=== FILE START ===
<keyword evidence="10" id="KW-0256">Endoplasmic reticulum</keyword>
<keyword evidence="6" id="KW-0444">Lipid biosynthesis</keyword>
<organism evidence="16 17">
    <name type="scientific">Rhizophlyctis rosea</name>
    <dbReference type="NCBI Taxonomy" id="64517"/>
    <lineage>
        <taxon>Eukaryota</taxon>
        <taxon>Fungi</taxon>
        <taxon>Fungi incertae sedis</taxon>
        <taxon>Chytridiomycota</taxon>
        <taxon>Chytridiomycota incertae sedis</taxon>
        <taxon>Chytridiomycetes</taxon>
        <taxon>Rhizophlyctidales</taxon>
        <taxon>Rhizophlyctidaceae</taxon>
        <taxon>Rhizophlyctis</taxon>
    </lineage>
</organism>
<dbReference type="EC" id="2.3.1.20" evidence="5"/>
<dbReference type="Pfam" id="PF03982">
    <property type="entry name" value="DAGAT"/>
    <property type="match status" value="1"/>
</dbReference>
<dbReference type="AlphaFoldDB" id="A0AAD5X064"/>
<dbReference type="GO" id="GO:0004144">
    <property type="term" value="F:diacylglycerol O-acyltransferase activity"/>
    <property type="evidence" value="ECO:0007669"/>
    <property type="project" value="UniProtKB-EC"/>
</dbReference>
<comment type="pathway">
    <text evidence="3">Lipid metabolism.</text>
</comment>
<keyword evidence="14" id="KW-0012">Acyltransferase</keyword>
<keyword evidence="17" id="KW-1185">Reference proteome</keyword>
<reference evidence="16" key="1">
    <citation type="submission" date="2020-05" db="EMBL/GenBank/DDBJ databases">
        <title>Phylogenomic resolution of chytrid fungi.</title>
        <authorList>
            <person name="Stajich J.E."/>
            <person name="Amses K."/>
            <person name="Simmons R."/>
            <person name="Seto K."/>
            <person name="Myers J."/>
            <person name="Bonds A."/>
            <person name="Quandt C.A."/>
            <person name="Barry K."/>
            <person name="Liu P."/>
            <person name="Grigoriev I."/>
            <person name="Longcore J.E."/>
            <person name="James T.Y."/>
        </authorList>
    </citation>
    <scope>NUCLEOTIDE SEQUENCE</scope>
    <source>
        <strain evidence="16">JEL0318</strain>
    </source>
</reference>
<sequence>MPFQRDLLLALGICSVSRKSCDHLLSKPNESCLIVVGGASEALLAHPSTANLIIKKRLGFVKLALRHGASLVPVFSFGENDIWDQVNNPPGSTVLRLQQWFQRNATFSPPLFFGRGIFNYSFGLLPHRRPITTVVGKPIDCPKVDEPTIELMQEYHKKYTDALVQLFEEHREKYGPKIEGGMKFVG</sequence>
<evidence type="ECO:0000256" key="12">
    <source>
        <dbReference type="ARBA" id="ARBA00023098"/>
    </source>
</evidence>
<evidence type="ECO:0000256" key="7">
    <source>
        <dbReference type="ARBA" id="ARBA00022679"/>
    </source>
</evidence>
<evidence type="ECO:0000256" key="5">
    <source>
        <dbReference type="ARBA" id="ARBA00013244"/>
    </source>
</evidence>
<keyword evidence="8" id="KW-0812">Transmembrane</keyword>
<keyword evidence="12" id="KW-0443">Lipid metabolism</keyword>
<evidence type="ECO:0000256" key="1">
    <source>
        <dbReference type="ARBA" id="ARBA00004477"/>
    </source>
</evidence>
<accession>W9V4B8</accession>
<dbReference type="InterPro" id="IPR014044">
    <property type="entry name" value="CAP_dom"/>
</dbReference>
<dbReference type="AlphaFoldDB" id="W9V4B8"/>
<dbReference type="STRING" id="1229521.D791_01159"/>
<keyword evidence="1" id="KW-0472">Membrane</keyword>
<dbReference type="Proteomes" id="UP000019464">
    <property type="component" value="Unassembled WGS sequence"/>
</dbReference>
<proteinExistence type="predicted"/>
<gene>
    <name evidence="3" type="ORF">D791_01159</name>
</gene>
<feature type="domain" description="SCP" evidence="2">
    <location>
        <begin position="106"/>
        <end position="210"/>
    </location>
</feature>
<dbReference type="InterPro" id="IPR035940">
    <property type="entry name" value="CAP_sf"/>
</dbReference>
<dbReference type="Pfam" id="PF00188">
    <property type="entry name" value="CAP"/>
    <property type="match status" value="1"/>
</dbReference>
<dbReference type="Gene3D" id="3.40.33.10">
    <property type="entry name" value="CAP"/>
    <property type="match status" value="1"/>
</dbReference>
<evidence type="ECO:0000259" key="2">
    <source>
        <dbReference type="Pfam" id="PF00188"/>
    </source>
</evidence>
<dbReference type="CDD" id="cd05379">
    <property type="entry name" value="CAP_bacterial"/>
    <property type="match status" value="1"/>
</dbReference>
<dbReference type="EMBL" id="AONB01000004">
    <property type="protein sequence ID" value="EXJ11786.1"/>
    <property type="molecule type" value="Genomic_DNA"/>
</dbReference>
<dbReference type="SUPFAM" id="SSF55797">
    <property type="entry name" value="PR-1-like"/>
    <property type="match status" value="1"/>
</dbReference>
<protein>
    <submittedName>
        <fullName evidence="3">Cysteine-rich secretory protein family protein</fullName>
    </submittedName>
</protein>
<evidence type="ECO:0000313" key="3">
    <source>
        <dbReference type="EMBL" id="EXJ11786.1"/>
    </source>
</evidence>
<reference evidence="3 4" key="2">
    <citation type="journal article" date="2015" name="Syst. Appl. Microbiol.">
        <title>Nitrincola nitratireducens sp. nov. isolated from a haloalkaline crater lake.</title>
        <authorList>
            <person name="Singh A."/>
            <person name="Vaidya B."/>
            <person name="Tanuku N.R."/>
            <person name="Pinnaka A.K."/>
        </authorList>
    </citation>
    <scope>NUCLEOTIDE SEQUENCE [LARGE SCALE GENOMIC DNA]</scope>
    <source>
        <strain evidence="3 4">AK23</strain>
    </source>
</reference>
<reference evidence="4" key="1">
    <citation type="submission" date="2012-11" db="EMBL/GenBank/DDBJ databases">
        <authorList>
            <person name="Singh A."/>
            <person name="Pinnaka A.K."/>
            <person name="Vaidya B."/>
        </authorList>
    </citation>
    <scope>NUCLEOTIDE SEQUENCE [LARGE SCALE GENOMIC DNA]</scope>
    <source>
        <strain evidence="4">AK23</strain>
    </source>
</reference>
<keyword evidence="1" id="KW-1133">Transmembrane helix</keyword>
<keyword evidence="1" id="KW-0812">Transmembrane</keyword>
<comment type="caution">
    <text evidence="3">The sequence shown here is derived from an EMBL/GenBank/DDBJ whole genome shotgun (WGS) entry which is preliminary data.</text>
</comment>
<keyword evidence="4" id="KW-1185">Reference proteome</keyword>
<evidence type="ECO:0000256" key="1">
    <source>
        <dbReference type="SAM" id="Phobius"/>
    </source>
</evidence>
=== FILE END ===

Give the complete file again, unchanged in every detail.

<keyword evidence="10" id="KW-0256">Endoplasmic reticulum</keyword>
<keyword evidence="6" id="KW-0444">Lipid biosynthesis</keyword>
<organism evidence="16 17">
    <name type="scientific">Rhizophlyctis rosea</name>
    <dbReference type="NCBI Taxonomy" id="64517"/>
    <lineage>
        <taxon>Eukaryota</taxon>
        <taxon>Fungi</taxon>
        <taxon>Fungi incertae sedis</taxon>
        <taxon>Chytridiomycota</taxon>
        <taxon>Chytridiomycota incertae sedis</taxon>
        <taxon>Chytridiomycetes</taxon>
        <taxon>Rhizophlyctidales</taxon>
        <taxon>Rhizophlyctidaceae</taxon>
        <taxon>Rhizophlyctis</taxon>
    </lineage>
</organism>
<dbReference type="EC" id="2.3.1.20" evidence="5"/>
<dbReference type="Pfam" id="PF03982">
    <property type="entry name" value="DAGAT"/>
    <property type="match status" value="1"/>
</dbReference>
<dbReference type="AlphaFoldDB" id="A0AAD5X064"/>
<dbReference type="GO" id="GO:0004144">
    <property type="term" value="F:diacylglycerol O-acyltransferase activity"/>
    <property type="evidence" value="ECO:0007669"/>
    <property type="project" value="UniProtKB-EC"/>
</dbReference>
<comment type="pathway">
    <text evidence="3">Lipid metabolism.</text>
</comment>
<keyword evidence="14" id="KW-0012">Acyltransferase</keyword>
<keyword evidence="17" id="KW-1185">Reference proteome</keyword>
<reference evidence="16" key="1">
    <citation type="submission" date="2020-05" db="EMBL/GenBank/DDBJ databases">
        <title>Phylogenomic resolution of chytrid fungi.</title>
        <authorList>
            <person name="Stajich J.E."/>
            <person name="Amses K."/>
            <person name="Simmons R."/>
            <person name="Seto K."/>
            <person name="Myers J."/>
            <person name="Bonds A."/>
            <person name="Quandt C.A."/>
            <person name="Barry K."/>
            <person name="Liu P."/>
            <person name="Grigoriev I."/>
            <person name="Longcore J.E."/>
            <person name="James T.Y."/>
        </authorList>
    </citation>
    <scope>NUCLEOTIDE SEQUENCE</scope>
    <source>
        <strain evidence="16">JEL0318</strain>
    </source>
</reference>
<sequence>MPFQRDLLLALGICSVSRKSCDHLLSKPNESCLIVVGGASEALLAHPSTANLIIKKRLGFVKLALRHGASLVPVFSFGENDIWDQVNNPPGSTVLRLQQWFQRNATFSPPLFFGRGIFNYSFGLLPHRRPITTVVGKPIDCPKVDEPTIELMQEYHKKYTDALVQLFEEHREKYGPKIEGGMKFVG</sequence>
<evidence type="ECO:0000256" key="12">
    <source>
        <dbReference type="ARBA" id="ARBA00023098"/>
    </source>
</evidence>
<evidence type="ECO:0000256" key="7">
    <source>
        <dbReference type="ARBA" id="ARBA00022679"/>
    </source>
</evidence>
<evidence type="ECO:0000256" key="5">
    <source>
        <dbReference type="ARBA" id="ARBA00013244"/>
    </source>
</evidence>
<keyword evidence="8" id="KW-0812">Transmembrane</keyword>
<keyword evidence="12" id="KW-0443">Lipid metabolism</keyword>
<evidence type="ECO:0000256" key="1">
    <source>
        <dbReference type="ARBA" id="ARBA00004477"/>
    </source>
</evidence>
<accession>W9V4B8</accession>
<dbReference type="InterPro" id="IPR014044">
    <property type="entry name" value="CAP_dom"/>
</dbReference>
<dbReference type="AlphaFoldDB" id="W9V4B8"/>
<dbReference type="STRING" id="1229521.D791_01159"/>
<keyword evidence="1" id="KW-0472">Membrane</keyword>
<dbReference type="Proteomes" id="UP000019464">
    <property type="component" value="Unassembled WGS sequence"/>
</dbReference>
<proteinExistence type="predicted"/>
<gene>
    <name evidence="3" type="ORF">D791_01159</name>
</gene>
<feature type="domain" description="SCP" evidence="2">
    <location>
        <begin position="106"/>
        <end position="210"/>
    </location>
</feature>
<dbReference type="InterPro" id="IPR035940">
    <property type="entry name" value="CAP_sf"/>
</dbReference>
<dbReference type="Pfam" id="PF00188">
    <property type="entry name" value="CAP"/>
    <property type="match status" value="1"/>
</dbReference>
<dbReference type="Gene3D" id="3.40.33.10">
    <property type="entry name" value="CAP"/>
    <property type="match status" value="1"/>
</dbReference>
<evidence type="ECO:0000259" key="2">
    <source>
        <dbReference type="Pfam" id="PF00188"/>
    </source>
</evidence>
<dbReference type="CDD" id="cd05379">
    <property type="entry name" value="CAP_bacterial"/>
    <property type="match status" value="1"/>
</dbReference>
<dbReference type="EMBL" id="AONB01000004">
    <property type="protein sequence ID" value="EXJ11786.1"/>
    <property type="molecule type" value="Genomic_DNA"/>
</dbReference>
<dbReference type="SUPFAM" id="SSF55797">
    <property type="entry name" value="PR-1-like"/>
    <property type="match status" value="1"/>
</dbReference>
<protein>
    <submittedName>
        <fullName evidence="3">Cysteine-rich secretory protein family protein</fullName>
    </submittedName>
</protein>
<evidence type="ECO:0000313" key="3">
    <source>
        <dbReference type="EMBL" id="EXJ11786.1"/>
    </source>
</evidence>
<reference evidence="3 4" key="2">
    <citation type="journal article" date="2015" name="Syst. Appl. Microbiol.">
        <title>Nitrincola nitratireducens sp. nov. isolated from a haloalkaline crater lake.</title>
        <authorList>
            <person name="Singh A."/>
            <person name="Vaidya B."/>
            <person name="Tanuku N.R."/>
            <person name="Pinnaka A.K."/>
        </authorList>
    </citation>
    <scope>NUCLEOTIDE SEQUENCE [LARGE SCALE GENOMIC DNA]</scope>
    <source>
        <strain evidence="3 4">AK23</strain>
    </source>
</reference>
<reference evidence="4" key="1">
    <citation type="submission" date="2012-11" db="EMBL/GenBank/DDBJ databases">
        <authorList>
            <person name="Singh A."/>
            <person name="Pinnaka A.K."/>
            <person name="Vaidya B."/>
        </authorList>
    </citation>
    <scope>NUCLEOTIDE SEQUENCE [LARGE SCALE GENOMIC DNA]</scope>
    <source>
        <strain evidence="4">AK23</strain>
    </source>
</reference>
<keyword evidence="1" id="KW-1133">Transmembrane helix</keyword>
<keyword evidence="1" id="KW-0812">Transmembrane</keyword>
<comment type="caution">
    <text evidence="3">The sequence shown here is derived from an EMBL/GenBank/DDBJ whole genome shotgun (WGS) entry which is preliminary data.</text>
</comment>
<keyword evidence="4" id="KW-1185">Reference proteome</keyword>
<evidence type="ECO:0000256" key="1">
    <source>
        <dbReference type="SAM" id="Phobius"/>
    </source>
</evidence>